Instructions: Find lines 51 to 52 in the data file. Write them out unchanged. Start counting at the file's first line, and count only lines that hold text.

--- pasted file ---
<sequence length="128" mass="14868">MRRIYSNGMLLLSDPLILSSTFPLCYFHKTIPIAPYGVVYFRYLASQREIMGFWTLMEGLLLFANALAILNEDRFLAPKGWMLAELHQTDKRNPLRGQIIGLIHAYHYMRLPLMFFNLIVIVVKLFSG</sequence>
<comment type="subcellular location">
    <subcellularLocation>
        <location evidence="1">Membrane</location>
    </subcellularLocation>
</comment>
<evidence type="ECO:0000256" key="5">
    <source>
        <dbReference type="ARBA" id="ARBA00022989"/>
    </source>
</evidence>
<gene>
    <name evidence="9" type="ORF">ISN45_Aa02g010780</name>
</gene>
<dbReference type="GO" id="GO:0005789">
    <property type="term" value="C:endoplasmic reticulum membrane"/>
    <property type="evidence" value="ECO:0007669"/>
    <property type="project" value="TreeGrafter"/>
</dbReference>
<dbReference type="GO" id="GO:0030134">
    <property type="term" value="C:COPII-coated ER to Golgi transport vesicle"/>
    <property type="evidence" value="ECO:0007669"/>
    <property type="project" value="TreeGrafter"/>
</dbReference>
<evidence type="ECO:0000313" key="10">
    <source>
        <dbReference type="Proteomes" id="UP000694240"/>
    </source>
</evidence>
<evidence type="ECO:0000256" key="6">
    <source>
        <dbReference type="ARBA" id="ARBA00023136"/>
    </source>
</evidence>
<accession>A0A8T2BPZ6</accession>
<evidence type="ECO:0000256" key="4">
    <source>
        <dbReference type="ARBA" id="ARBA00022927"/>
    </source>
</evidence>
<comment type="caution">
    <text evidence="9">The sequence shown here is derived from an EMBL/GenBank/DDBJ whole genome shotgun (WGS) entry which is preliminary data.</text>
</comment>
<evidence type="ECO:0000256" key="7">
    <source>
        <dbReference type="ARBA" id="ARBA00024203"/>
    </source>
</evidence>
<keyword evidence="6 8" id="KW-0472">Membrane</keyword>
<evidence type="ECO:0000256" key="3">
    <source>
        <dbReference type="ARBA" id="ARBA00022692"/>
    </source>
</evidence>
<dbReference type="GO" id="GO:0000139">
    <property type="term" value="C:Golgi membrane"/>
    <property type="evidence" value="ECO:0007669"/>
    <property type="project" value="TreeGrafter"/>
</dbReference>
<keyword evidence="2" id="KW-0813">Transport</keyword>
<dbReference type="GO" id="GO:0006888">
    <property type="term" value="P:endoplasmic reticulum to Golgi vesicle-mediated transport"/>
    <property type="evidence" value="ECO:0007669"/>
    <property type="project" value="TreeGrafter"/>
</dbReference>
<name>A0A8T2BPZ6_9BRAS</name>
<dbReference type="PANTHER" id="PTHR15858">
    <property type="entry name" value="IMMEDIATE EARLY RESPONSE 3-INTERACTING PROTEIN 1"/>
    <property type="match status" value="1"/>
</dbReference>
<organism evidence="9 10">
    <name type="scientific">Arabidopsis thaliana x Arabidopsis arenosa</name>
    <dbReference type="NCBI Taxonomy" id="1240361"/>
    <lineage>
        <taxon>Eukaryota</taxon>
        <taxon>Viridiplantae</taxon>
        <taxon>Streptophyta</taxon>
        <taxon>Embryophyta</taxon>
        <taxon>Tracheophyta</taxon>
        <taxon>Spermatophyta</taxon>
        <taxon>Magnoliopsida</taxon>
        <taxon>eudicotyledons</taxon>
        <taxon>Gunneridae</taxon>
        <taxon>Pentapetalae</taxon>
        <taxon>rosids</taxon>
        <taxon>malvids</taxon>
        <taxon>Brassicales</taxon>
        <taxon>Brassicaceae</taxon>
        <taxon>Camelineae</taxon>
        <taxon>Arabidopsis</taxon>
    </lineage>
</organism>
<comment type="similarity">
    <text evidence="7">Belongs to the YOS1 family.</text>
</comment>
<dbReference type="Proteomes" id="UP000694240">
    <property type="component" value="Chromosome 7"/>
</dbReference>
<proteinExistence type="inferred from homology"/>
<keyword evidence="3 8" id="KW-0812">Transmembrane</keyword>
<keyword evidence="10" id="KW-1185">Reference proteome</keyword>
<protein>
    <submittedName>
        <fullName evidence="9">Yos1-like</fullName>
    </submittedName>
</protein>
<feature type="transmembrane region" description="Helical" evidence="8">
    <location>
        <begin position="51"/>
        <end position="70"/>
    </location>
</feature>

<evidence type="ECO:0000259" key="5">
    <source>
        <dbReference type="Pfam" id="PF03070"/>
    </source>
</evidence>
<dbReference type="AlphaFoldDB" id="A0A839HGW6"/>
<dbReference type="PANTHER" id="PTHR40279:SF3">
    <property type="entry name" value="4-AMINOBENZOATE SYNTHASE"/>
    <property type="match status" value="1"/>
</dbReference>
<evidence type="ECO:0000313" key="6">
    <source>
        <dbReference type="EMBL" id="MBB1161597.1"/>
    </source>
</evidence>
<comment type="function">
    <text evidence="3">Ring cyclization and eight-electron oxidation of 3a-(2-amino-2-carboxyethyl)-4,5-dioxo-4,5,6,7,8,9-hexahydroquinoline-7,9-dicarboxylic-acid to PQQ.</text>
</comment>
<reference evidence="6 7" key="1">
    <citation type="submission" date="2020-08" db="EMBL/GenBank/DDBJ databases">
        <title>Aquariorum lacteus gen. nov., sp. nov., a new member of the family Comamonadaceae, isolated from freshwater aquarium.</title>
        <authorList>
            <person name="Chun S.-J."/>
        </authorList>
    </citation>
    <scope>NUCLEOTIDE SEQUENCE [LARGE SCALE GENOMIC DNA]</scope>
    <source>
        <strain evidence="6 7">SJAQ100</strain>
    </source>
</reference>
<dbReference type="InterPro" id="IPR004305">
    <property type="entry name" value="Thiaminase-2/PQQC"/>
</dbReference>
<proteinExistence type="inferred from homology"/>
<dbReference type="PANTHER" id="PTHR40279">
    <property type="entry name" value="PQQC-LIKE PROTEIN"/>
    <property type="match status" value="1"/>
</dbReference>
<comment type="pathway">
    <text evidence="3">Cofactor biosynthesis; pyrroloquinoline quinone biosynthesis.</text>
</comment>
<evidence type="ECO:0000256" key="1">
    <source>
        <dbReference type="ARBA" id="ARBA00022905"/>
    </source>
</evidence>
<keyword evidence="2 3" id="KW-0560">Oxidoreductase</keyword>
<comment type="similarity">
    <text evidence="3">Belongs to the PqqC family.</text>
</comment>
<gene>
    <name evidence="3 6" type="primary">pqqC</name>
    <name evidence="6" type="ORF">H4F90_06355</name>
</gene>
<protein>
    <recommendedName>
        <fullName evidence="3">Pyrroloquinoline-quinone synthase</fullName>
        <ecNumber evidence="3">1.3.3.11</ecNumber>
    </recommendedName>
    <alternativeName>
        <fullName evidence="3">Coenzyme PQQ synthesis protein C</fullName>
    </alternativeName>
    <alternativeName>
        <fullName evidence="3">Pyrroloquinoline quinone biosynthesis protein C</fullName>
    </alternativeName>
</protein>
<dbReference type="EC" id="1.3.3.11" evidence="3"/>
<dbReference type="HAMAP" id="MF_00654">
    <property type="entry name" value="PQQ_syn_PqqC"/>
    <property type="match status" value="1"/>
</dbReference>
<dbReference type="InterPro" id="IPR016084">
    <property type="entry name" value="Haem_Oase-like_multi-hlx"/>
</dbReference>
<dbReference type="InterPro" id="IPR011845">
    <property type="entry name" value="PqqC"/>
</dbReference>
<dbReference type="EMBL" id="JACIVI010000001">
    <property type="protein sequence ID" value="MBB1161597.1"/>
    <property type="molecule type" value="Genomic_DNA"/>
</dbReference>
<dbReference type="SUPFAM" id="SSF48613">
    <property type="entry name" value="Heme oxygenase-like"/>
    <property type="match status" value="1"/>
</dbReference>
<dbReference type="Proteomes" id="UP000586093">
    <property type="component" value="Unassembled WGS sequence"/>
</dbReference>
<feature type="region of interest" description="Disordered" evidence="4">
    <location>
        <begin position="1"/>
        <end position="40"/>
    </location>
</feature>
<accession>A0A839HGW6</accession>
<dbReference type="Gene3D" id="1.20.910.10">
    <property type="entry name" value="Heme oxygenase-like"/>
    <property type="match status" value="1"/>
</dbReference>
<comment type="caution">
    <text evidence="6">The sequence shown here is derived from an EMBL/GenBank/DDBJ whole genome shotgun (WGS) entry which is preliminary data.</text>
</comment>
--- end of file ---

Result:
    <source>
        <dbReference type="ARBA" id="ARBA00022692"/>